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I'm making pulled pork with a 5-pound pork shoulder in my slow cooker. My cooker has a temperature control that ranges from 200 to 400 degrees Fahrenheit. I hope to have it done in 6 to 8 hours. What temperature should I set for it?

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    Usually a slow cooker (aka crockpot) is something for braising, where there's always at least a little liquid, and the temperature doesn't go over boiling, so there's no temperature control, just a high/medium/low type control. Do you have some kind of small oven or something?
    – Cascabel
    Jun 20 '16 at 21:13
  • It's a Presto Kitchen Kettle "multi cooker / steamer". gopresto.com/downloads/instructions/06000.pdf
    – Jason
    Jun 20 '16 at 22:10
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I'm pretty sure that no matter what you do, it's going to end up braising, so it doesn't really matter exactly what temperature you set it at.

The manual does have suggestions for this:

Start with 1 1/2 to 3 pounds of beef or pork... [various cuts]

Preheat multi-cooker at 375˚. Brown roast in... [various oils]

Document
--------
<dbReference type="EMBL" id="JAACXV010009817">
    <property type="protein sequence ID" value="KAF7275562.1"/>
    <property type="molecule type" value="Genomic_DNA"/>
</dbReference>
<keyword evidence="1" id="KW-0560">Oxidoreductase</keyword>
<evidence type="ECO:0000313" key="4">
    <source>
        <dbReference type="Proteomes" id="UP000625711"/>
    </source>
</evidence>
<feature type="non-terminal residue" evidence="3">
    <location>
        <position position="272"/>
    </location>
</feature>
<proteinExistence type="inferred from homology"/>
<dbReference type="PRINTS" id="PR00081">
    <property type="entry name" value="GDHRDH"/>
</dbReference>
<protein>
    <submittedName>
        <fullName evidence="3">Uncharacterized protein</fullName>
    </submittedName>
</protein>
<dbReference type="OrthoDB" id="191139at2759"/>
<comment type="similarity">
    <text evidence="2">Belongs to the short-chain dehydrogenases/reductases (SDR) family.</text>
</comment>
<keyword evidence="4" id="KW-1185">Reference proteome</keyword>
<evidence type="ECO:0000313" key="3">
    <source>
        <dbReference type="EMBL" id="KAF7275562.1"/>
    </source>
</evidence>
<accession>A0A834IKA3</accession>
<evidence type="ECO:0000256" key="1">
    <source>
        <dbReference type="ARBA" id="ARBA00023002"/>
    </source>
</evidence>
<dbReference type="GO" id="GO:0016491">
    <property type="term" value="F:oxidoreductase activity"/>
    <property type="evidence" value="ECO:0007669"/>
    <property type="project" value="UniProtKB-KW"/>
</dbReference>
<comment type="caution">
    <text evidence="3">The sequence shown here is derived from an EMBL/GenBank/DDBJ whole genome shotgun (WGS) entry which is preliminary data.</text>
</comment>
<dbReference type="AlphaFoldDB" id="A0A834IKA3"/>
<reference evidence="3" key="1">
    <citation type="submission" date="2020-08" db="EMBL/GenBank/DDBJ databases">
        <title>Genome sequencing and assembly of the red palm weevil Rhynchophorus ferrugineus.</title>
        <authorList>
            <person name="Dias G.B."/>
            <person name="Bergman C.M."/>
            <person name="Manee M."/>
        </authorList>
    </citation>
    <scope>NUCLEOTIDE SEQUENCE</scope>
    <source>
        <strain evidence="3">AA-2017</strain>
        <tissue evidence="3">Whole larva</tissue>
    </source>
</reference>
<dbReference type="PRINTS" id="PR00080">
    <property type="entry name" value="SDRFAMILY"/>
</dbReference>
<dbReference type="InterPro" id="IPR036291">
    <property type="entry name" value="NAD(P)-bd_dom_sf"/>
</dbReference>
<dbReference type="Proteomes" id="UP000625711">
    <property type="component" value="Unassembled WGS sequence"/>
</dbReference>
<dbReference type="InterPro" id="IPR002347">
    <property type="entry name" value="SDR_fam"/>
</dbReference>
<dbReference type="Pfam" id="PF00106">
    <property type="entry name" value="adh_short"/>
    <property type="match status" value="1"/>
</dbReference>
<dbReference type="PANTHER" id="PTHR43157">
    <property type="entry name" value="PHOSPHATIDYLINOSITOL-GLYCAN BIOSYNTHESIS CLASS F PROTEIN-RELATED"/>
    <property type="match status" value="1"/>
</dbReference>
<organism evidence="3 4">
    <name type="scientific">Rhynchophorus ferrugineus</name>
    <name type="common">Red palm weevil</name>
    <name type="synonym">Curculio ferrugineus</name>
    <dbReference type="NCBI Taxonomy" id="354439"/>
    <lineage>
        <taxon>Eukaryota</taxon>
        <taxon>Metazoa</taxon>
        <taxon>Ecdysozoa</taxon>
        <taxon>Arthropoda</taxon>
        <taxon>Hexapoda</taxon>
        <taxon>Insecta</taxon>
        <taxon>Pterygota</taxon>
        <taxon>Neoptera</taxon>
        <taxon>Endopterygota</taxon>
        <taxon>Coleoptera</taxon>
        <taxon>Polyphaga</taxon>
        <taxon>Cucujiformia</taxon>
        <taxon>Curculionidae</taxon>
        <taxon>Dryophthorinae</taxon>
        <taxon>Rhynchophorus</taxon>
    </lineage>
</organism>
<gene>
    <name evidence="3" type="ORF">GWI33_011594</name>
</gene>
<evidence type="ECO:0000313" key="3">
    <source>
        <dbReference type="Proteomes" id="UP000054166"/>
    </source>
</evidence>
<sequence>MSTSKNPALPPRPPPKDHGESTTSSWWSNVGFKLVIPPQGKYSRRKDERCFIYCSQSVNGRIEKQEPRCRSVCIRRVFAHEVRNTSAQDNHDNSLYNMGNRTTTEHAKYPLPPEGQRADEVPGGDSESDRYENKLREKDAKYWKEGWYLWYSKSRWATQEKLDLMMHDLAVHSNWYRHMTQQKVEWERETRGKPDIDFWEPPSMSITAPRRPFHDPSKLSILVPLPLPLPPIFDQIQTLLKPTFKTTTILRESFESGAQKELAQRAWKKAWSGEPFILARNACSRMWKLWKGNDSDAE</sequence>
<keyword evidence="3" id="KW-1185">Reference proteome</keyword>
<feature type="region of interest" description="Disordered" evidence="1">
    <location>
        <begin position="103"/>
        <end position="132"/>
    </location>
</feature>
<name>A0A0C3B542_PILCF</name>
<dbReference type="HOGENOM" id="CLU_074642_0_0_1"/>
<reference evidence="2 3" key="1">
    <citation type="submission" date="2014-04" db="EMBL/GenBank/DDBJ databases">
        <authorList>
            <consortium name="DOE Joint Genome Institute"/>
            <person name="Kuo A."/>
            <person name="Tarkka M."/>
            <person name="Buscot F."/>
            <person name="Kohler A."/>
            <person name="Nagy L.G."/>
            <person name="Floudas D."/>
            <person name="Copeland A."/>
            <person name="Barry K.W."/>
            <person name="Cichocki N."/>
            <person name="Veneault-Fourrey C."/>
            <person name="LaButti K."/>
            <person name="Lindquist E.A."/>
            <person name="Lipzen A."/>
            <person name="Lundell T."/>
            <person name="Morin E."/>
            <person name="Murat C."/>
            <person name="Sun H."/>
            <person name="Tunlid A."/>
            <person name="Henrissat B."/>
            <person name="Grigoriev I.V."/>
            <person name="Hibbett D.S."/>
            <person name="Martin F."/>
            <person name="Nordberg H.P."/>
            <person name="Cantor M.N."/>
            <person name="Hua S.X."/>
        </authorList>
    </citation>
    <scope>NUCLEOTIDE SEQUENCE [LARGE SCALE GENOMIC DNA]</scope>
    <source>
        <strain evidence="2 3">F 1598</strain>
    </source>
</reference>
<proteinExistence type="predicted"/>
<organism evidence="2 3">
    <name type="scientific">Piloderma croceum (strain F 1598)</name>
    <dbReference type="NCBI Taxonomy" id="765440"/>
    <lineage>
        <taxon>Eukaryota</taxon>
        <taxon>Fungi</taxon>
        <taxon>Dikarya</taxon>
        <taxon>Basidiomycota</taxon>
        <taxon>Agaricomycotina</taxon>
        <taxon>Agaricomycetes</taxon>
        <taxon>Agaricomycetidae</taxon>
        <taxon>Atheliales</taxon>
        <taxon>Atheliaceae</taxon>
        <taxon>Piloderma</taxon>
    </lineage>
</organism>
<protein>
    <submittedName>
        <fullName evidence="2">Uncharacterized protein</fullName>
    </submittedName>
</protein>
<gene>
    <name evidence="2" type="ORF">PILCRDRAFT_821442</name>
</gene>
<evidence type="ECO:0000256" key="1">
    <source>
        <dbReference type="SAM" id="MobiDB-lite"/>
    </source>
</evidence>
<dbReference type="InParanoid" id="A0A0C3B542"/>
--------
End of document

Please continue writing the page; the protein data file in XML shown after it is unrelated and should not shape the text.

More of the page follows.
Add 2 cups... [liquid]

Turn heat control down until pilot light goes out. Cover and simmer 1 to 3 hours or until tender.

So you can do it like that, and presumably that'll help get things going quickly and maybe get you some nice browning.

But the meat is going to release water and fat, and at that point it's basically like any slow cooker: you'll have liquid in the bottom, and steam held inside by the lid. As long as there's liquid left, it can't really go above 212F/100C.

The suggested 2 cups of additional liquid is presumably to avoid sticking to the bottom and burning; you can probably get away with way less, likely even what the meat releases naturally. But until you figure out exactly what works in that particular cooker, you'll probably want to check in on it after a while, and add more if it seems like it's sticking.

And yes, a braise should have a pork shoulder done within 6-8 hours.

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  • Yeah, the instructions include turning the flame off until the pilot light goes out, so it sounds like it's just a way to quickly preheat the container? Looks like it can do some browning before the liquids are added, which sets it apart from the average slow cooker.
    – Catija
    Jun 20 '16 at 22:35
  • While cooking, the "pilot light" has been in a cycle of turning on for a minute and turning off for a minute. I think the light turns on when the heater turns on, the unit heats up and reaches the user-set temperature, then the heater and the light shut off, the unit cools below the user-set temperature, then the heater and light turn on again, etc. Using the light's behavior near the start of the cook to determine what temperature to cook at doesn't seem very reliable. The temperature setting at which it shuts off would depend on how long I preheat the unit and how long I "brown" the roast.
    – Jason
    Jun 21 '16 at 1:37

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